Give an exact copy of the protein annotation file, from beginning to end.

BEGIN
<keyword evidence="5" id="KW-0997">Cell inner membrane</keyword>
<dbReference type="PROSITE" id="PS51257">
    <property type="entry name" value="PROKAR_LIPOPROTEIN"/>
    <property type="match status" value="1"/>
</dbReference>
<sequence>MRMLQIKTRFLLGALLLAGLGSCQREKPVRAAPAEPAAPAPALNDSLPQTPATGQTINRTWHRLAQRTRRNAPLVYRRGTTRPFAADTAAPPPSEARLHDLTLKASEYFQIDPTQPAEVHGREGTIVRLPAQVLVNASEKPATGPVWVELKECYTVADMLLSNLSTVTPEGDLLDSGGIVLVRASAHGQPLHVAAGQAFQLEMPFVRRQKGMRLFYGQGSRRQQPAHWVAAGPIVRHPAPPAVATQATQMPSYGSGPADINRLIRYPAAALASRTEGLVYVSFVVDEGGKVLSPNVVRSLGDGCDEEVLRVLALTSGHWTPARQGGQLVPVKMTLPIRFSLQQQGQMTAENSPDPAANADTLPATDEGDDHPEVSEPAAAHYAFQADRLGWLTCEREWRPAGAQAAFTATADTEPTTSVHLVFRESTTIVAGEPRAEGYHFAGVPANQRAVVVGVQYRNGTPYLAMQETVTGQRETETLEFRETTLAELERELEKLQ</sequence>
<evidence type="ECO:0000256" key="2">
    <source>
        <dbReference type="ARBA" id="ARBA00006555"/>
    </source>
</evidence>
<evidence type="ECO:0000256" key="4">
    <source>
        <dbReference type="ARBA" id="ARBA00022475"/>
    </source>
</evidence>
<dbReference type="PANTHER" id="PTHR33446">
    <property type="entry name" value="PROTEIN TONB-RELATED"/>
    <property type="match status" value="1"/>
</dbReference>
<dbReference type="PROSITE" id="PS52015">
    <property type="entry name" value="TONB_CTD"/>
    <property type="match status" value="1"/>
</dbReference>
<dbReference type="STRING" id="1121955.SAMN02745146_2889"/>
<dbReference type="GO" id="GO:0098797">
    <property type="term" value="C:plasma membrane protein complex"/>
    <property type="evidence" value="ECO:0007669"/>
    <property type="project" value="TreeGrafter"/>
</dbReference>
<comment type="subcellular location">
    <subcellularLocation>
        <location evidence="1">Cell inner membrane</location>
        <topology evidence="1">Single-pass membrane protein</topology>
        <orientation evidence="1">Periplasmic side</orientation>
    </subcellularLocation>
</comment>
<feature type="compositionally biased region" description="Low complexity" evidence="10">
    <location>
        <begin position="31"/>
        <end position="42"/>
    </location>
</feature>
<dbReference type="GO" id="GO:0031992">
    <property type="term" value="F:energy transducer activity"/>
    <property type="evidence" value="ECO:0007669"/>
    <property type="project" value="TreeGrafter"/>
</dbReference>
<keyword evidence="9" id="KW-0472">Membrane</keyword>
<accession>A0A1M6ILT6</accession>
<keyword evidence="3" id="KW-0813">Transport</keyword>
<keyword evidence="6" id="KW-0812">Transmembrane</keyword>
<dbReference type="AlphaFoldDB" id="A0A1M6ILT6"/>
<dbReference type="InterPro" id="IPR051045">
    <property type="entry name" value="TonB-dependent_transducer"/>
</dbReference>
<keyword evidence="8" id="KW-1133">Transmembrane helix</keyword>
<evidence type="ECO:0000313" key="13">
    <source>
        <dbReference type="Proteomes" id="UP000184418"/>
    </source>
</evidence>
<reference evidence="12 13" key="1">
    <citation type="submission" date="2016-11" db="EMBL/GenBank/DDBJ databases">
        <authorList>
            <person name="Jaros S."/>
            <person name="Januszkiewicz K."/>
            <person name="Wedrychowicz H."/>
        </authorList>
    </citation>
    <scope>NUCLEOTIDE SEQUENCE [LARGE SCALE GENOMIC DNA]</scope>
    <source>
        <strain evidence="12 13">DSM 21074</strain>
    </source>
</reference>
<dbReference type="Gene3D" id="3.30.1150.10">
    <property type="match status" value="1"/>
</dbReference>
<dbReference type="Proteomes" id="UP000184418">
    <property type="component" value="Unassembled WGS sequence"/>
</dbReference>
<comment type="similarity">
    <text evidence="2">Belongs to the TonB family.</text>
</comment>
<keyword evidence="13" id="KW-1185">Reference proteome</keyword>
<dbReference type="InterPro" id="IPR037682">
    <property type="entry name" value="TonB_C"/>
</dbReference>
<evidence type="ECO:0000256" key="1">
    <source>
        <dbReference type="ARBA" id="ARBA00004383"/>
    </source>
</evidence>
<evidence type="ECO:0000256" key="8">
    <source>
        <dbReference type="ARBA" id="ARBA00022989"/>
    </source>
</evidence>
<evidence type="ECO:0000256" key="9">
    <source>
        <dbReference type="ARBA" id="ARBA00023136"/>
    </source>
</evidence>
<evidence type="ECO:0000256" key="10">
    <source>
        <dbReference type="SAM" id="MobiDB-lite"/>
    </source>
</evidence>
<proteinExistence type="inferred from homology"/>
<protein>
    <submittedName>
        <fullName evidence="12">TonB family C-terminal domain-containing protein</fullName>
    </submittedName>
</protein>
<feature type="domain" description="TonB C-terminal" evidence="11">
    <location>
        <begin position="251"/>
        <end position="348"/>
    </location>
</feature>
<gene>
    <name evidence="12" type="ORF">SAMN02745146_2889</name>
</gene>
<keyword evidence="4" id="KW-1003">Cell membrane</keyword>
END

<keyword evidence="5" id="KW-0997">Cell inner membrane</keyword>
<dbReference type="PROSITE" id="PS51257">
    <property type="entry name" value="PROKAR_LIPOPROTEIN"/>
    <property type="match status" value="1"/>
</dbReference>
<sequence>MRMLQIKTRFLLGALLLAGLGSCQREKPVRAAPAEPAAPAPALNDSLPQTPATGQTINRTWHRLAQRTRRNAPLVYRRGTTRPFAADTAAPPPSEARLHDLTLKASEYFQIDPTQPAEVHGREGTIVRLPAQVLVNASEKPATGPVWVELKECYTVADMLLSNLSTVTPEGDLLDSGGIVLVRASAHGQPLHVAAGQAFQLEMPFVRRQKGMRLFYGQGSRRQQPAHWVAAGPIVRHPAPPAVATQATQMPSYGSGPADINRLIRYPAAALASRTEGLVYVSFVVDEGGKVLSPNVVRSLGDGCDEEVLRVLALTSGHWTPARQGGQLVPVKMTLPIRFSLQQQGQMTAENSPDPAANADTLPATDEGDDHPEVSEPAAAHYAFQADRLGWLTCEREWRPAGAQAAFTATADTEPTTSVHLVFRESTTIVAGEPRAEGYHFAGVPANQRAVVVGVQYRNGTPYLAMQETVTGQRETETLEFRETTLAELERELEKLQ</sequence>
<evidence type="ECO:0000256" key="2">
    <source>
        <dbReference type="ARBA" id="ARBA00006555"/>
    </source>
</evidence>
<evidence type="ECO:0000256" key="4">
    <source>
        <dbReference type="ARBA" id="ARBA00022475"/>
    </source>
</evidence>
<dbReference type="PANTHER" id="PTHR33446">
    <property type="entry name" value="PROTEIN TONB-RELATED"/>
    <property type="match status" value="1"/>
</dbReference>
<dbReference type="PROSITE" id="PS52015">
    <property type="entry name" value="TONB_CTD"/>
    <property type="match status" value="1"/>
</dbReference>
<dbReference type="STRING" id="1121955.SAMN02745146_2889"/>
<dbReference type="GO" id="GO:0098797">
    <property type="term" value="C:plasma membrane protein complex"/>
    <property type="evidence" value="ECO:0007669"/>
    <property type="project" value="TreeGrafter"/>
</dbReference>
<comment type="subcellular location">
    <subcellularLocation>
        <location evidence="1">Cell inner membrane</location>
        <topology evidence="1">Single-pass membrane protein</topology>
        <orientation evidence="1">Periplasmic side</orientation>
    </subcellularLocation>
</comment>
<feature type="compositionally biased region" description="Low complexity" evidence="10">
    <location>
        <begin position="31"/>
        <end position="42"/>
    </location>
</feature>
<dbReference type="GO" id="GO:0031992">
    <property type="term" value="F:energy transducer activity"/>
    <property type="evidence" value="ECO:0007669"/>
    <property type="project" value="TreeGrafter"/>
</dbReference>
<keyword evidence="9" id="KW-0472">Membrane</keyword>
<accession>A0A1M6ILT6</accession>
<keyword evidence="3" id="KW-0813">Transport</keyword>
<keyword evidence="6" id="KW-0812">Transmembrane</keyword>
<dbReference type="AlphaFoldDB" id="A0A1M6ILT6"/>
<dbReference type="InterPro" id="IPR051045">
    <property type="entry name" value="TonB-dependent_transducer"/>
</dbReference>
<keyword evidence="8" id="KW-1133">Transmembrane helix</keyword>
<evidence type="ECO:0000313" key="13">
    <source>
        <dbReference type="Proteomes" id="UP000184418"/>
    </source>
</evidence>
<reference evidence="12 13" key="1">
    <citation type="submission" date="2016-11" db="EMBL/GenBank/DDBJ databases">
        <authorList>
            <person name="Jaros S."/>
            <person name="Januszkiewicz K."/>
            <person name="Wedrychowicz H."/>
        </authorList>
    </citation>
    <scope>NUCLEOTIDE SEQUENCE [LARGE SCALE GENOMIC DNA]</scope>
    <source>
        <strain evidence="12 13">DSM 21074</strain>
    </source>
</reference>
<dbReference type="Gene3D" id="3.30.1150.10">
    <property type="match status" value="1"/>
</dbReference>
<dbReference type="Proteomes" id="UP000184418">
    <property type="component" value="Unassembled WGS sequence"/>
</dbReference>
<comment type="similarity">
    <text evidence="2">Belongs to the TonB family.</text>
</comment>
<keyword evidence="13" id="KW-1185">Reference proteome</keyword>
<dbReference type="InterPro" id="IPR037682">
    <property type="entry name" value="TonB_C"/>
</dbReference>
<evidence type="ECO:0000256" key="1">
    <source>
        <dbReference type="ARBA" id="ARBA00004383"/>
    </source>
</evidence>
<evidence type="ECO:0000256" key="8">
    <source>
        <dbReference type="ARBA" id="ARBA00022989"/>
    </source>
</evidence>
<evidence type="ECO:0000256" key="9">
    <source>
        <dbReference type="ARBA" id="ARBA00023136"/>
    </source>
</evidence>
<evidence type="ECO:0000256" key="10">
    <source>
        <dbReference type="SAM" id="MobiDB-lite"/>
    </source>
</evidence>
<proteinExistence type="inferred from homology"/>
<protein>
    <submittedName>
        <fullName evidence="12">TonB family C-terminal domain-containing protein</fullName>
    </submittedName>
</protein>
<feature type="domain" description="TonB C-terminal" evidence="11">
    <location>
        <begin position="251"/>
        <end position="348"/>
    </location>
</feature>
<gene>
    <name evidence="12" type="ORF">SAMN02745146_2889</name>
</gene>
<keyword evidence="4" id="KW-1003">Cell membrane</keyword>